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It's Been Said Before

By Orin Hargraves

It's Been Said Before "examines why certain phrases become clichés and why they should be avoided -- or why they still have life left in them."

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Sounds Fascinating

By J. C. Wells

How do you pronounce biopic, synod, and Breughel? - and why? Do our cake and archaic sound the same? Where does the stress go in stalagmite? What's odd about the word epergne? As a finale, the author writes a letter to his 16-year-old self.

Academic Paper

Title: L1 word order and sensitivity to verb bias in L2 processing
Author: Eun-Kyung Lee
Institution: University of Illinois at Urbana-Champaign
Author: Dora Hsin-Yi Lu
Institution: National Taipei University of Education
Author: Susan M. Garnsey
Institution: University of Illinois at Urbana-Champaign
Linguistic Field: Language Acquisition; Psycholinguistics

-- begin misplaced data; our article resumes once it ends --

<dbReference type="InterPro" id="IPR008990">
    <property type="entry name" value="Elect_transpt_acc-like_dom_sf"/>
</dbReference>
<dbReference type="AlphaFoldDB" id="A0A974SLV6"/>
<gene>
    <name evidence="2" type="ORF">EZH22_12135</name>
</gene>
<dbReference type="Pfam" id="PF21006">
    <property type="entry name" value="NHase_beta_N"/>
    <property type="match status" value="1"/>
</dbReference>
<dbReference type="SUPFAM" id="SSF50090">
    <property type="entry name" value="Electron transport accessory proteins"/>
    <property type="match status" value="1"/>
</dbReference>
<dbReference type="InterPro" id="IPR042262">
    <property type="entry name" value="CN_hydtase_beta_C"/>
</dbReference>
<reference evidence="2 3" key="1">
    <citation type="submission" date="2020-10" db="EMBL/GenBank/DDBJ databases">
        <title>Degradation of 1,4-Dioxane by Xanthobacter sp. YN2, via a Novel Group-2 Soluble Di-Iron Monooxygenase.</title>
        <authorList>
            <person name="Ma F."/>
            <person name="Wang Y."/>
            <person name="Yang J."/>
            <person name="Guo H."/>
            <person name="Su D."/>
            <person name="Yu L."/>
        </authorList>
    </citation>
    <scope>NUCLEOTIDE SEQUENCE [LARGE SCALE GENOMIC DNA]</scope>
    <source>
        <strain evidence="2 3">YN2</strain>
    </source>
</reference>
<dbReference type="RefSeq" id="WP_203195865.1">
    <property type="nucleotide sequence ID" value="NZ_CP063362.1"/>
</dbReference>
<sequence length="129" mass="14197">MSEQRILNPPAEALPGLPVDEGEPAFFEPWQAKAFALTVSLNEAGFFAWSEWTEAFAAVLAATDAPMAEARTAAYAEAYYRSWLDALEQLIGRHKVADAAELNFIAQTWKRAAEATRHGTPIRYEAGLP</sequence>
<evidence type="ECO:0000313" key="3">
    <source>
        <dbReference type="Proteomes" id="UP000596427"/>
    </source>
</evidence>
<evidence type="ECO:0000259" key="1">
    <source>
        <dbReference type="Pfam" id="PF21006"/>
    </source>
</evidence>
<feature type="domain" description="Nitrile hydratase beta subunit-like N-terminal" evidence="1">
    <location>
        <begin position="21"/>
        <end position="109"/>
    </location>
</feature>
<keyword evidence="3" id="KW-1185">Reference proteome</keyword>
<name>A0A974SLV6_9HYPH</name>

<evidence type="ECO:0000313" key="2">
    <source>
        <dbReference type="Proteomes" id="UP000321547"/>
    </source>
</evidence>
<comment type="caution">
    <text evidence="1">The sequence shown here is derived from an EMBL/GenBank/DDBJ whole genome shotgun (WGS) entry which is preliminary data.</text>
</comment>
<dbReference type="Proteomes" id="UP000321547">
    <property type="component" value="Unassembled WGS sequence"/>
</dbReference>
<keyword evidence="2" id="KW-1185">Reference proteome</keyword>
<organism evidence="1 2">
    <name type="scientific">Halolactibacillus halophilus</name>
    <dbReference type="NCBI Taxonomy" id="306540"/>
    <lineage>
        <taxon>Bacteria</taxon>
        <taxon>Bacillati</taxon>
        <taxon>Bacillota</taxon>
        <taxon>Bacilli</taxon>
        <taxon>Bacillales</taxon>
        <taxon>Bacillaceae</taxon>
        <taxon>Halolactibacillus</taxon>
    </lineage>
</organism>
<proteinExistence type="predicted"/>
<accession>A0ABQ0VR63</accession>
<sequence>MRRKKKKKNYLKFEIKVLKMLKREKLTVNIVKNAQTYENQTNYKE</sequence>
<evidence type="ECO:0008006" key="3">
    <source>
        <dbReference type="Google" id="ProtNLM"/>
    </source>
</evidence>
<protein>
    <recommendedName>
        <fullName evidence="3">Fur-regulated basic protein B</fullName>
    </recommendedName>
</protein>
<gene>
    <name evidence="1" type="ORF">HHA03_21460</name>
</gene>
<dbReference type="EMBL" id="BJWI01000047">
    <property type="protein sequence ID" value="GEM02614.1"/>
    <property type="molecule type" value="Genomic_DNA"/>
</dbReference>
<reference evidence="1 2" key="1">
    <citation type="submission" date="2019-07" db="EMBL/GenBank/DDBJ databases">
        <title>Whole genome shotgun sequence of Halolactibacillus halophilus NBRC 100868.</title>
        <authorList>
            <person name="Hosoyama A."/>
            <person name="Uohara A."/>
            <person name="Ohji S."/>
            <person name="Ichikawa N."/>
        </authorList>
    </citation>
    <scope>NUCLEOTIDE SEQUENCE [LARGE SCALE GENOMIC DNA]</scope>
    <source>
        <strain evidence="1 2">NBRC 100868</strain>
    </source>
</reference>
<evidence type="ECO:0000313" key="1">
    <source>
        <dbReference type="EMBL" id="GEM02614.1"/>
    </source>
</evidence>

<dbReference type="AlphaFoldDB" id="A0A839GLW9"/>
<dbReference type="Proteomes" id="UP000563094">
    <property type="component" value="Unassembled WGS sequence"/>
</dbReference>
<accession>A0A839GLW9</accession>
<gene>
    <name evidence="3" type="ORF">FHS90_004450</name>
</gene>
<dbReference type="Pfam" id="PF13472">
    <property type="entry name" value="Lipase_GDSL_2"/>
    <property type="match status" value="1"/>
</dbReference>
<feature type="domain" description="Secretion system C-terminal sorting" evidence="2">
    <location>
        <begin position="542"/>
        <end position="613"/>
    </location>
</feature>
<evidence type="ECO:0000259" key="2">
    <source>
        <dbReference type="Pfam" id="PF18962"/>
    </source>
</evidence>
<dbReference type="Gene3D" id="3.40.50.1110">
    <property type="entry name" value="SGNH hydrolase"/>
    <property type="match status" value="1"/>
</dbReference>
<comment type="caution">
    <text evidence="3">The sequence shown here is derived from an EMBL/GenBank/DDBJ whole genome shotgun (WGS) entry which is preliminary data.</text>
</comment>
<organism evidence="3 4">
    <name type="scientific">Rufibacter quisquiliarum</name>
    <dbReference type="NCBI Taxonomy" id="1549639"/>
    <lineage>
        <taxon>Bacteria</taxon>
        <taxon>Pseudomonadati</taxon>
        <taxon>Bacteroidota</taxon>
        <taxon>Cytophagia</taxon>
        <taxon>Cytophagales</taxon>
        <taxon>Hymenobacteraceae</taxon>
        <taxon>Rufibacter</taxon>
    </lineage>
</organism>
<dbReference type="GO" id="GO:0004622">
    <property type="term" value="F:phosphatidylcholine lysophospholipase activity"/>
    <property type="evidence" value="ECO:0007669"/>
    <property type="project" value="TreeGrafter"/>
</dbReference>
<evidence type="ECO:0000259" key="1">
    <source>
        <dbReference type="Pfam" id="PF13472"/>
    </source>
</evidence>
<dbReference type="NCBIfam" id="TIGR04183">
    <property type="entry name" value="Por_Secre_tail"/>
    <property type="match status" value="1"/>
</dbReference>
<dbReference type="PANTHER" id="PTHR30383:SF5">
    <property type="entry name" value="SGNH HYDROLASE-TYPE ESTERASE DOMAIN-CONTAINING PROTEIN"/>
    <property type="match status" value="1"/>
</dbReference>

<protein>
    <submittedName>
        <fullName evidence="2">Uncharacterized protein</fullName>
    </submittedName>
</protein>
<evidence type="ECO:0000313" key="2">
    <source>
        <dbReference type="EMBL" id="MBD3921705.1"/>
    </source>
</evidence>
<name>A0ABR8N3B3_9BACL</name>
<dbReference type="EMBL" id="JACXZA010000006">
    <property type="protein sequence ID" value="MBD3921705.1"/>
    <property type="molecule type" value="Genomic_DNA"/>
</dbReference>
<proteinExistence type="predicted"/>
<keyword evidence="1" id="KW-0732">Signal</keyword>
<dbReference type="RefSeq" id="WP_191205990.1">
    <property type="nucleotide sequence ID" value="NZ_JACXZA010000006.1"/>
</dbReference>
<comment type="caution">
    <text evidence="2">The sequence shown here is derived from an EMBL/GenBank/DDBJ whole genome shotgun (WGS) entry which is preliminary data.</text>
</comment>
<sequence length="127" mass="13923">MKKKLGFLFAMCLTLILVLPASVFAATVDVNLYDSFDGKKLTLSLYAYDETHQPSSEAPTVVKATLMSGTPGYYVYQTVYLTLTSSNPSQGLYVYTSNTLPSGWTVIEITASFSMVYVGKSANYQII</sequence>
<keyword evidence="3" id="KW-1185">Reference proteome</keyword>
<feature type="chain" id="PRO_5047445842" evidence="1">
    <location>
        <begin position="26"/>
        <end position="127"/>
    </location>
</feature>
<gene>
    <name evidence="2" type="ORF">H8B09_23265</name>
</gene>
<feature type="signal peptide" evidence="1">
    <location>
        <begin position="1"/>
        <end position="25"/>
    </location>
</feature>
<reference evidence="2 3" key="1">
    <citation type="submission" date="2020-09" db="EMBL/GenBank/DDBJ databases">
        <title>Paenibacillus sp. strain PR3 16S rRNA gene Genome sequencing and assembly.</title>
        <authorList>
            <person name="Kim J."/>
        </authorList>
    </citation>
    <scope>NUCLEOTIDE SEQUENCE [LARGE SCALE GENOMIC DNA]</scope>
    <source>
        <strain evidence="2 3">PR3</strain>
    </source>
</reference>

Subject Language: English
Abstract: Using a self-paced reading task, this study examines whether second language (L2) learners are flexible enough to learn L2 parsing strategies that are not useful in their first language (L1). Native Korean-speaking learners of English were compared with native English speakers on resolving a temporary ambiguity about the relationship between a verb and the noun following it (e.g., The student read [that] the article . . .). Consistent with previous studies, native English reading times showed the usual interaction between the optional complementizer that and the particular verb's bias about the structures that can follow it. Lower proficiency L1-Korean learners of L2-English did not show a similar interaction, but higher proficiency learners did. Thus, despite native language word order differences (English: SVO; Korean: SOV) that determine the availability of verbs early enough in sentences to generate predictions about upcoming sentence structure, higher proficiency L1-Korean learners were able to learn to optimally combine verb bias and complementizer cues on-line during sentence comprehension just as native English speakers did, while lower proficiency learners had not yet learned to do so. Optimal interactive cue combination during L2 sentence comprehension can probably be achieved only after sufficient experience with the target language.


This article appears IN Bilingualism: Language and Cognition Vol. 16, Issue 4.

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